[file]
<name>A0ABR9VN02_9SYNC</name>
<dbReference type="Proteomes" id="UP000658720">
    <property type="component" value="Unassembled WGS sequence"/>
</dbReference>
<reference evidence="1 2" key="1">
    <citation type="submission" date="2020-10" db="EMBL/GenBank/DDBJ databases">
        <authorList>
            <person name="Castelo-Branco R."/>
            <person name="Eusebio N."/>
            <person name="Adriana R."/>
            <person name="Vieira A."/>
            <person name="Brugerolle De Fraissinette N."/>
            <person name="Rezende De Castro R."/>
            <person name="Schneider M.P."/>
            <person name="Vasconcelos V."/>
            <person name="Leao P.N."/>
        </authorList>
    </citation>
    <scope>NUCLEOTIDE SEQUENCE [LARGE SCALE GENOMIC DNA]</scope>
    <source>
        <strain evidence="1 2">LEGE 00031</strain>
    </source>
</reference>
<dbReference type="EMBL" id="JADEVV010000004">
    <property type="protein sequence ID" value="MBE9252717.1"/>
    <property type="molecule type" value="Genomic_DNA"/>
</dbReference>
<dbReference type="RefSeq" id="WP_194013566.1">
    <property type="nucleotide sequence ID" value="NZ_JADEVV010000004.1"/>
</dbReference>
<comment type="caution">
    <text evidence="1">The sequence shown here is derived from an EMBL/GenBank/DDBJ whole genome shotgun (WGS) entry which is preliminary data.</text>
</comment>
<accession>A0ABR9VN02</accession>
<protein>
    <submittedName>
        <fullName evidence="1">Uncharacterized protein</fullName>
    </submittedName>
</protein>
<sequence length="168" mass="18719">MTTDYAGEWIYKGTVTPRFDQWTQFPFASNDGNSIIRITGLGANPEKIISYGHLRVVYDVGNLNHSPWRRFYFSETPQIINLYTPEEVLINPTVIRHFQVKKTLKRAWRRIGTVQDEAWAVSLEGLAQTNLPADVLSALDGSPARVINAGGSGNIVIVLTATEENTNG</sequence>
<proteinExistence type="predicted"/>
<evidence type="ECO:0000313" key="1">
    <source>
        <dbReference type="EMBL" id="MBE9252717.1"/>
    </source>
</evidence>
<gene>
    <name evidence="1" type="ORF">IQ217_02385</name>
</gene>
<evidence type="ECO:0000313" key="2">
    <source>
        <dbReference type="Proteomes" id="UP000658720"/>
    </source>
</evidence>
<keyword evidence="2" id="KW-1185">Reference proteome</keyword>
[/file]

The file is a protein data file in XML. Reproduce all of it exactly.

<name>A0ABR9VN02_9SYNC</name>
<dbReference type="Proteomes" id="UP000658720">
    <property type="component" value="Unassembled WGS sequence"/>
</dbReference>
<reference evidence="1 2" key="1">
    <citation type="submission" date="2020-10" db="EMBL/GenBank/DDBJ databases">
        <authorList>
            <person name="Castelo-Branco R."/>
            <person name="Eusebio N."/>
            <person name="Adriana R."/>
            <person name="Vieira A."/>
            <person name="Brugerolle De Fraissinette N."/>
            <person name="Rezende De Castro R."/>
            <person name="Schneider M.P."/>
            <person name="Vasconcelos V."/>
            <person name="Leao P.N."/>
        </authorList>
    </citation>
    <scope>NUCLEOTIDE SEQUENCE [LARGE SCALE GENOMIC DNA]</scope>
    <source>
        <strain evidence="1 2">LEGE 00031</strain>
    </source>
</reference>
<dbReference type="EMBL" id="JADEVV010000004">
    <property type="protein sequence ID" value="MBE9252717.1"/>
    <property type="molecule type" value="Genomic_DNA"/>
</dbReference>
<dbReference type="RefSeq" id="WP_194013566.1">
    <property type="nucleotide sequence ID" value="NZ_JADEVV010000004.1"/>
</dbReference>
<comment type="caution">
    <text evidence="1">The sequence shown here is derived from an EMBL/GenBank/DDBJ whole genome shotgun (WGS) entry which is preliminary data.</text>
</comment>
<accession>A0ABR9VN02</accession>
<protein>
    <submittedName>
        <fullName evidence="1">Uncharacterized protein</fullName>
    </submittedName>
</protein>
<sequence length="168" mass="18719">MTTDYAGEWIYKGTVTPRFDQWTQFPFASNDGNSIIRITGLGANPEKIISYGHLRVVYDVGNLNHSPWRRFYFSETPQIINLYTPEEVLINPTVIRHFQVKKTLKRAWRRIGTVQDEAWAVSLEGLAQTNLPADVLSALDGSPARVINAGGSGNIVIVLTATEENTNG</sequence>
<proteinExistence type="predicted"/>
<evidence type="ECO:0000313" key="1">
    <source>
        <dbReference type="EMBL" id="MBE9252717.1"/>
    </source>
</evidence>
<gene>
    <name evidence="1" type="ORF">IQ217_02385</name>
</gene>
<evidence type="ECO:0000313" key="2">
    <source>
        <dbReference type="Proteomes" id="UP000658720"/>
    </source>
</evidence>
<keyword evidence="2" id="KW-1185">Reference proteome</keyword>